Isco

Isco is very much reminiscent of Santi Cazorla of Arsenal, his ex-teammate. Indeed, when Cazorla left last summer, Isco assumed his vacated central position and took on the mantle of the main playmaker for the Malaga side, which despite financial troubles reached the Champions League quarter finals and the top six of La Liga. Isco is two footed, has excellent vision, glides around the field and this season has increased his goal tally to nine, which is pretty similar to Cazorla, and more than possible new team mate David Silva. His main asset, as you would expect from a young Spaniard, is exemplary technique and football intelligence. Like Juan Mata, he has an impish creativity but also has a bustling and direct style, which makes him a dangerous runner with the ball. The question really, is fitting him in at City.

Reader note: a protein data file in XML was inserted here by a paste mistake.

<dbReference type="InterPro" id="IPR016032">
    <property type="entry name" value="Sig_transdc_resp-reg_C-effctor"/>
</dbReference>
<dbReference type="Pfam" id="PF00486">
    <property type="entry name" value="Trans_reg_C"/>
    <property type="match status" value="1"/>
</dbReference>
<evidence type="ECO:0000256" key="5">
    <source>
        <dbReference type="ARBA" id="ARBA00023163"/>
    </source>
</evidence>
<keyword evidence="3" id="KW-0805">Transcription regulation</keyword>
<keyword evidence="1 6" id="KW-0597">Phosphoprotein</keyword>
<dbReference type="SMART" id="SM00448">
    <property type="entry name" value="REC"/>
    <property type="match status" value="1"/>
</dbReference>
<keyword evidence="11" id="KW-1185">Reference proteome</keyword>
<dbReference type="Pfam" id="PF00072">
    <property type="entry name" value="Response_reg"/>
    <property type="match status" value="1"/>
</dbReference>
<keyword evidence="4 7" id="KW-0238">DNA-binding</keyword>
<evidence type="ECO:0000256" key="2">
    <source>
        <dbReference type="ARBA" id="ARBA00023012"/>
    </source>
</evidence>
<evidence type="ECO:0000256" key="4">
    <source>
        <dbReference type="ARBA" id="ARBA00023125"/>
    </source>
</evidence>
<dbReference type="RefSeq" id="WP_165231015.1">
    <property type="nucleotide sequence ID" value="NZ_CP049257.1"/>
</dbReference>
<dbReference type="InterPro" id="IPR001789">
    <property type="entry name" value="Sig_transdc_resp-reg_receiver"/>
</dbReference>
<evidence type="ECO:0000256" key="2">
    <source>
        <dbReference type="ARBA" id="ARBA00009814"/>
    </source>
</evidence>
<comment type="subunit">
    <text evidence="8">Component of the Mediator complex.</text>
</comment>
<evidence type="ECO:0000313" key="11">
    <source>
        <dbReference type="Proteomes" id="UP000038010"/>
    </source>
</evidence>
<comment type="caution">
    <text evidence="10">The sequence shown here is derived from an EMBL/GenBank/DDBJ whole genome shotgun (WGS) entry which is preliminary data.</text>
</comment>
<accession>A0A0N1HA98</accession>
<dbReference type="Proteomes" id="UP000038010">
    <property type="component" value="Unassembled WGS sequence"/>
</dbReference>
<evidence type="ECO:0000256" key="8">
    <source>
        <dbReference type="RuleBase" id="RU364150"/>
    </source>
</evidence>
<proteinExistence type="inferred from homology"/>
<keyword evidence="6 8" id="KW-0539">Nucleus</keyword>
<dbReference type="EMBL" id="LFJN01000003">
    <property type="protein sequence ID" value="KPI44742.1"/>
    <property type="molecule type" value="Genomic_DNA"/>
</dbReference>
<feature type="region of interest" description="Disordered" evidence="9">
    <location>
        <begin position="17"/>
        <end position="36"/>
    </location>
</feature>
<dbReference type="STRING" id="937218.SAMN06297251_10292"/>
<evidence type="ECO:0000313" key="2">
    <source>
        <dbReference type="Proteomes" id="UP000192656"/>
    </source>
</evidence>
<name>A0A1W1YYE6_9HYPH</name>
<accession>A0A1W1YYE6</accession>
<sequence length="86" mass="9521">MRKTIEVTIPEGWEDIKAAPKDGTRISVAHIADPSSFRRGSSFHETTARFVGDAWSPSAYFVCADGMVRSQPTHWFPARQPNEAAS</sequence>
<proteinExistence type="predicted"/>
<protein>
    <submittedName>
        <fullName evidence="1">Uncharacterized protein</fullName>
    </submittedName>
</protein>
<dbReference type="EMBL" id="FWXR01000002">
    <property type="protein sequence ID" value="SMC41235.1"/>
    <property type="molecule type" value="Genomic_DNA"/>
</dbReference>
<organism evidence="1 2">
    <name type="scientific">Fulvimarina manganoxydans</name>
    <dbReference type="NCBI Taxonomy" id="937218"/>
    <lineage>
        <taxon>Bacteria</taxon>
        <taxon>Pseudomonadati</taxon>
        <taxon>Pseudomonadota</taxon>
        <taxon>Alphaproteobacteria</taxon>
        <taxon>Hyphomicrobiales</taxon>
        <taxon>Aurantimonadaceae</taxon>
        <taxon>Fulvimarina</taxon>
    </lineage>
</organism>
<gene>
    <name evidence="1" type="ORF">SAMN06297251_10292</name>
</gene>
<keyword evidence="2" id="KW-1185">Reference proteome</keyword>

Isco certainly has different tools to what City currently have. His powerful dribbling and improving goal getting give him an edge over Nasri and Silva. He is capable of making things happen without the need of a team-mate’s help; at times City play as if everything needs to click in to gear with everyone for it to work. He wouldn’t offer width, but he would bring much needed directness, inventiveness and pace in possession. Plus, he is on record with his admiration for the Premier League and has worked with the new probable new City boss, so persuading him should be easy enough.

Jesus Navas

Jesus Navas on the other hand, would offer width. He is a bit of an anachronism in Spain because he is more like an old-fashioned winger. He is very fast with the ball at his feet and a very skilful dribbler. He is a creator of chaos and a creator of goals. He won’t score many, none in the league this season, but he will create them. If anything, the English game should suit him more than the Spanish game. The English propensity for wide-open, fast-paced football with big spaces to roam around in should be an ideal environment for him. He is a pure right winger who would stay out wide and provide not only creativity but a constant out ball, an outlet to switch the play to.